Latest Women's Health News


Vaginal Bacteria Could Help Predict Risk of Premature Birth: Study

WEDNESDAY, April 8, 2020 (HealthDay News) -- The makeup of bacteria in an expectant mother's vagina may help identify which women are most at risk of giving birth prematurely, a new study suggests. It also found that pregnant women who deliver early are more likely to have a diverse community of vaginal bacteria. The findings, based on more than 3,000 samples taken from more than 400 women, were recently published in the journal Frontiers in Microbiology. "We found that women who deliver prematurely have a significantly more diverse vaginal microbiome, especially in their first trimester, than those who deliver at full term," said study co-author Marina Sirota, an assistant professor at the Bakar Computational Health Sciences Institute at the University of California, San...

Hugs More Calming for Baby When Given by Mom or Dad

8 April 2020
WEDNESDAY, April 8, 2020 (HealthDay News) -- All hugs are not created equal -- and babies as young as 4 months are proof. Heart rates in infants less than a year old slowed more during a hug than a hold. And the hug had a greater effect when it came from Mom or Dad rather than from a stranger, according to a study published April 7 in the journal iScience. The findings offer some of the first proof that hugs help parents and infants bond, the researchers said. "Like most parents, we love to hug our children," said first author Sachine Yoshida of Toho University in Tokyo, Japan. "We also know that children love to be hugged by their parents. But what surprised us as scientists is how little we know about hugging." For the study, her team assessed infants' heart rates when they were...

Let Your Baby Cry It Out

24 March 2020
TUESDAY, March 24, 2020 (HealthDay News) -- Could letting your baby cry it out mean less crying later? A new British study suggests that's the case. Researchers from the University of Warwick investigated the issue: They followed 178 infants and their moms over 18 months, assessing how soon and how often moms intervened when their babies cried. The result? Babies that were left to cry it out a few times had shorter crying duration at 18 months. For a behavioral development assessment, a psychologist observed play with the mother and a parent-report questionnaire was analyzed at 18 months. The findings revealed that two-thirds of moms parent intuitively, learning from their infants' ability to calm themselves, so babies can learn self-regulation. Making distinctions with different...

Could Cellphone, Microwave Radiation During Pregnancy...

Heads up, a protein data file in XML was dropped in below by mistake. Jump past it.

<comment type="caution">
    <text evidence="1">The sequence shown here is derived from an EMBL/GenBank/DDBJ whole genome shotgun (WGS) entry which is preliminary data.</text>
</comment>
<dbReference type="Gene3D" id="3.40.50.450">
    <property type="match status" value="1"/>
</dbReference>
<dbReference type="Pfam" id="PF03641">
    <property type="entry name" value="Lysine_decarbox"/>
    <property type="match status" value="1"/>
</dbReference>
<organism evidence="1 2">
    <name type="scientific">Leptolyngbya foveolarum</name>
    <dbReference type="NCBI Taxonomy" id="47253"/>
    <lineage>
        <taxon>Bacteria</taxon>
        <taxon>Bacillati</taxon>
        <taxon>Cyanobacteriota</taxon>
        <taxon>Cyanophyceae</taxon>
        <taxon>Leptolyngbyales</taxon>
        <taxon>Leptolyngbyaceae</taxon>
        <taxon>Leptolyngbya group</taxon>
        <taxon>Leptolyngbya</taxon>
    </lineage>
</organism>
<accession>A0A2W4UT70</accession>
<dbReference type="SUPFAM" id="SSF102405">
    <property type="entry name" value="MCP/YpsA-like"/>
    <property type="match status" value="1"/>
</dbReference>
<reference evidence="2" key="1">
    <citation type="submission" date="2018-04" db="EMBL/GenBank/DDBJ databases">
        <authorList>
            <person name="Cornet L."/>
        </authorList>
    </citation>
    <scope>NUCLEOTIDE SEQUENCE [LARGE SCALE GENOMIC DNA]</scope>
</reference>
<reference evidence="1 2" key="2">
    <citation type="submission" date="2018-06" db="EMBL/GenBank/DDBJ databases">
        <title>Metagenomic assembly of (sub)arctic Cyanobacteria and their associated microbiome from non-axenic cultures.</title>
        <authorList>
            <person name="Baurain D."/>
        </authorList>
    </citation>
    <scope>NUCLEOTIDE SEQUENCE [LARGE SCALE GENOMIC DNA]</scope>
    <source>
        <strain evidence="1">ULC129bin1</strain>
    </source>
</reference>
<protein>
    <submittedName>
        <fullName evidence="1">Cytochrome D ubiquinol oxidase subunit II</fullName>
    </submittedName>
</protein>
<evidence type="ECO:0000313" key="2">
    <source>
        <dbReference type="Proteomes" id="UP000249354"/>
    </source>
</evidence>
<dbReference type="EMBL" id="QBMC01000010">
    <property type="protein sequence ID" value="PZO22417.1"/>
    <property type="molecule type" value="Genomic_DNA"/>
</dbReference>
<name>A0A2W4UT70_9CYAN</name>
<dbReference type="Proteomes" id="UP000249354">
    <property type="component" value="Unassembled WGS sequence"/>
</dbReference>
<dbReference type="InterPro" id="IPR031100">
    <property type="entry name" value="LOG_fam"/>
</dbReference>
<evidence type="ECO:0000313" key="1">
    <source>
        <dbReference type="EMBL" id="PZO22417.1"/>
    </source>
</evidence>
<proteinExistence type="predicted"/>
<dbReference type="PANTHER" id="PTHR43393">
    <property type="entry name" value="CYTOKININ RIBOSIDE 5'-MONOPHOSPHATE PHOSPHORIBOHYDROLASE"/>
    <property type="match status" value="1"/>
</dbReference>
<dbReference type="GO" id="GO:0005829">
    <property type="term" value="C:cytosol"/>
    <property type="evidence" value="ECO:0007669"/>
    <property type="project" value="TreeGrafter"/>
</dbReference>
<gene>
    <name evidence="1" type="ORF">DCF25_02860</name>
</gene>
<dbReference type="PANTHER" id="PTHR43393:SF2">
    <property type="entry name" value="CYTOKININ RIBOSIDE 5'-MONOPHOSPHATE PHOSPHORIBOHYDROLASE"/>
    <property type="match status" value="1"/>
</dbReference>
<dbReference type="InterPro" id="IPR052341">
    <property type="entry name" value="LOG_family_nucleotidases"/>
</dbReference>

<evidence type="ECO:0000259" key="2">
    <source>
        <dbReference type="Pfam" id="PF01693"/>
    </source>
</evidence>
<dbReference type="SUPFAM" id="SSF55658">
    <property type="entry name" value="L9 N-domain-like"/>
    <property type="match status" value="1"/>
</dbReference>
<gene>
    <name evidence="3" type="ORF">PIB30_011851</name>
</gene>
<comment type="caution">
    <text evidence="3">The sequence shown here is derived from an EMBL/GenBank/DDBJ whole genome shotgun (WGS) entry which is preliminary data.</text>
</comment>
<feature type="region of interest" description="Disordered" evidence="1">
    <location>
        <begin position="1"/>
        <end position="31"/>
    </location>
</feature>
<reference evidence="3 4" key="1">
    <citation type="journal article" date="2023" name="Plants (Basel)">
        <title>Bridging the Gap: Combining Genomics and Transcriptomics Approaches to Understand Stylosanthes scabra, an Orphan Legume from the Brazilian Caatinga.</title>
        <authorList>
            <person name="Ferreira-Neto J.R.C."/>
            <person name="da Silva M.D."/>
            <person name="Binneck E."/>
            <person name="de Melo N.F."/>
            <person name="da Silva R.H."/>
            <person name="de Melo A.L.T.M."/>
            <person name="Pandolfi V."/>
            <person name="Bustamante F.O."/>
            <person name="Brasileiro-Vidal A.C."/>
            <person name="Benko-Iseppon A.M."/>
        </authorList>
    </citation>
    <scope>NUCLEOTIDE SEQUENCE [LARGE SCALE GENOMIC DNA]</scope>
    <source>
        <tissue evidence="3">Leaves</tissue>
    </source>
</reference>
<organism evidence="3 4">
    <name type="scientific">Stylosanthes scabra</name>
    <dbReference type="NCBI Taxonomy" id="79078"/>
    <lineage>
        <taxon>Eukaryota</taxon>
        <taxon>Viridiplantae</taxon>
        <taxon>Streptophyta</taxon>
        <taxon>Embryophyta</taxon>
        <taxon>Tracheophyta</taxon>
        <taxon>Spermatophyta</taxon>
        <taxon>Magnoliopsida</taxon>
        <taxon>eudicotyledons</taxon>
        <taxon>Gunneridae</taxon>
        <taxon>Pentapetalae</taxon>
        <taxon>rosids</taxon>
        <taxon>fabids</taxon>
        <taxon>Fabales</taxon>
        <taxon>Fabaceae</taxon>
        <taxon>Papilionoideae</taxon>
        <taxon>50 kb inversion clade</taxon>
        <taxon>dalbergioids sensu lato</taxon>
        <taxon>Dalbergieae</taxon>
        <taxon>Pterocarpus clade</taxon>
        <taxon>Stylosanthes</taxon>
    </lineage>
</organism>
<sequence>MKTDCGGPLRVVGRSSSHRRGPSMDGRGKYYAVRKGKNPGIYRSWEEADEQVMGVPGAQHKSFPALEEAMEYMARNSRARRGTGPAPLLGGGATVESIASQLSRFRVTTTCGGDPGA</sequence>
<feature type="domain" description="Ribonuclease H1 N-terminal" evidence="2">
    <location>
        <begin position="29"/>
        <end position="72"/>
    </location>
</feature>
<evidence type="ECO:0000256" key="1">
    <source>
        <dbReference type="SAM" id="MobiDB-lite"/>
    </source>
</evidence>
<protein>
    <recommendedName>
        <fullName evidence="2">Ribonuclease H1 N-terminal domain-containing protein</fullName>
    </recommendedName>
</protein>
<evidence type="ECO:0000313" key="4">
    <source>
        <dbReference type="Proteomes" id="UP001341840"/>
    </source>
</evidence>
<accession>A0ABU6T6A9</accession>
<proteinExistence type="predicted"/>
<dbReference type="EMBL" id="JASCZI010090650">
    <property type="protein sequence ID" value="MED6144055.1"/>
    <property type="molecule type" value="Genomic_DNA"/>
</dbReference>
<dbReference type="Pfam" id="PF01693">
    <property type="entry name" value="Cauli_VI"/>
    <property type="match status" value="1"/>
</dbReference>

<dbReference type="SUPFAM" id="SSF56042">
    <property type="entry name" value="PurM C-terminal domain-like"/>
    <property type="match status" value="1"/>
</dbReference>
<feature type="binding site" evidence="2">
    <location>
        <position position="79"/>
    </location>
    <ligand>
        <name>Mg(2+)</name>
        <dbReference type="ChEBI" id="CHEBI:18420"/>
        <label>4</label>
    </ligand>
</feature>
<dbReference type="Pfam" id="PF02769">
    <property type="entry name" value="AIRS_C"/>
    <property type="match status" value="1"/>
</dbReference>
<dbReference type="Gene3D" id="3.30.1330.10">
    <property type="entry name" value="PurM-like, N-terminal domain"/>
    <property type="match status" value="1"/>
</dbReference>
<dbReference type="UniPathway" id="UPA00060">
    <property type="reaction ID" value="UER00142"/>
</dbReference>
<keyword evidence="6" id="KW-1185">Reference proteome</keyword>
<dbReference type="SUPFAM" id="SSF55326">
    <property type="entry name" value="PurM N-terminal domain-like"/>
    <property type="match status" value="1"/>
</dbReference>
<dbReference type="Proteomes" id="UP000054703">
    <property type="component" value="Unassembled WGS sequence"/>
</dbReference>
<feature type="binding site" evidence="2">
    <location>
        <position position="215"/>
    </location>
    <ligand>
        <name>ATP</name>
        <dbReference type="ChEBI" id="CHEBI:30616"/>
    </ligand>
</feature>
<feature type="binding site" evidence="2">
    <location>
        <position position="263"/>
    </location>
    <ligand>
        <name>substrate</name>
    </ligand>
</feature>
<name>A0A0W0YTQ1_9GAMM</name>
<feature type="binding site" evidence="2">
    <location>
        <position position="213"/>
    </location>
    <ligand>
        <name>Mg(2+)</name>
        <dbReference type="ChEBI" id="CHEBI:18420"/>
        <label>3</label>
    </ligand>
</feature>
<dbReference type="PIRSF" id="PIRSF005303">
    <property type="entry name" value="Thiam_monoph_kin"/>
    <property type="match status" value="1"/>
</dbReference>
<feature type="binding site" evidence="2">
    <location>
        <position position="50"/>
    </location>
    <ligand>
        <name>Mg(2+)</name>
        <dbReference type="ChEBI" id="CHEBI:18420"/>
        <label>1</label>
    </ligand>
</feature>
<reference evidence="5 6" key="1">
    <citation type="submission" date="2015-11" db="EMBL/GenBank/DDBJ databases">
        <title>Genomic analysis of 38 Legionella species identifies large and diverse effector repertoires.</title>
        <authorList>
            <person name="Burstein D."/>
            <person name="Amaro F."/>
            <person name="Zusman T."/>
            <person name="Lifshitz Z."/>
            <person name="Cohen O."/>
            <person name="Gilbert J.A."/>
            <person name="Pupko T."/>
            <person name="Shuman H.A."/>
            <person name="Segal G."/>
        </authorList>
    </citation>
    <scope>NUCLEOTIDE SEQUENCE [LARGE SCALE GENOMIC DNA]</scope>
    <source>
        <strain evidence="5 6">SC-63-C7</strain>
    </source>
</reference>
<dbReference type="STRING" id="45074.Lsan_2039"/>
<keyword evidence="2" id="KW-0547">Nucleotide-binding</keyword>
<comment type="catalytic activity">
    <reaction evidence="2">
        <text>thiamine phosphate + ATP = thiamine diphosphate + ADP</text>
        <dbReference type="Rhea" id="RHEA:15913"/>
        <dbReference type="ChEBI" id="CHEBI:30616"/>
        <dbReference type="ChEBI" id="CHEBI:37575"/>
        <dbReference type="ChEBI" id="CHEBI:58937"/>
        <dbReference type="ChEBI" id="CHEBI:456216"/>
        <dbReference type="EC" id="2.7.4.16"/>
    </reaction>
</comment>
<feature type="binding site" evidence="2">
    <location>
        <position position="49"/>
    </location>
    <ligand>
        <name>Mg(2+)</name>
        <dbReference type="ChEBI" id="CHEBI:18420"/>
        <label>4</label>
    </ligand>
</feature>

24 March 2020
TUESDAY, March 24, 2020 (HealthDay News) -- Pregnant women exposed to high levels of radiation from cellphones, microwaves and Wi-Fi may be increasing their baby's risk for attention deficit hyperactivity disorder (ADHD), a new study suggests. Called MF (magnetic fields) nonionizing radiation, these waves are in the air all around people. They also come from cellphone towers, high-tension electrical wires, electric appliances, wireless devices and Bluetooth signals. Exposure to MF nonionizing radiation has already been linked to cancer risk and other medical conditions in some previous studies. "Pregnant women who are concerned about MF impact on the health of their fetuses and offspring should reduce MF exposure during pregnancy as much as they can," said lead researcher Dr....

12 Weeks of Paid Maternity Leave Benefits Everyone: Study

12 March 2020
THURSDAY, March 12, 2020 (HealthDay News) -- The argument against paid maternity leave in the United States often focuses on the cost, but a new study suggests that more paid leave would not only be beneficial for families, but also for society. In the study, researchers found that new parents with paid medical leave of 12 weeks or more were more likely to be in better mental and physical shape than those who received less paid leave. Moreover, their babies were less likely to die, had better odds of secure maternal attachment, and were more likely to be breastfeeding and get timely vaccinations, the researchers added. "In the U.S., women in higher-paid households are often able to stay home with their infants for 12 weeks or more because many of them have access to paid maternity...

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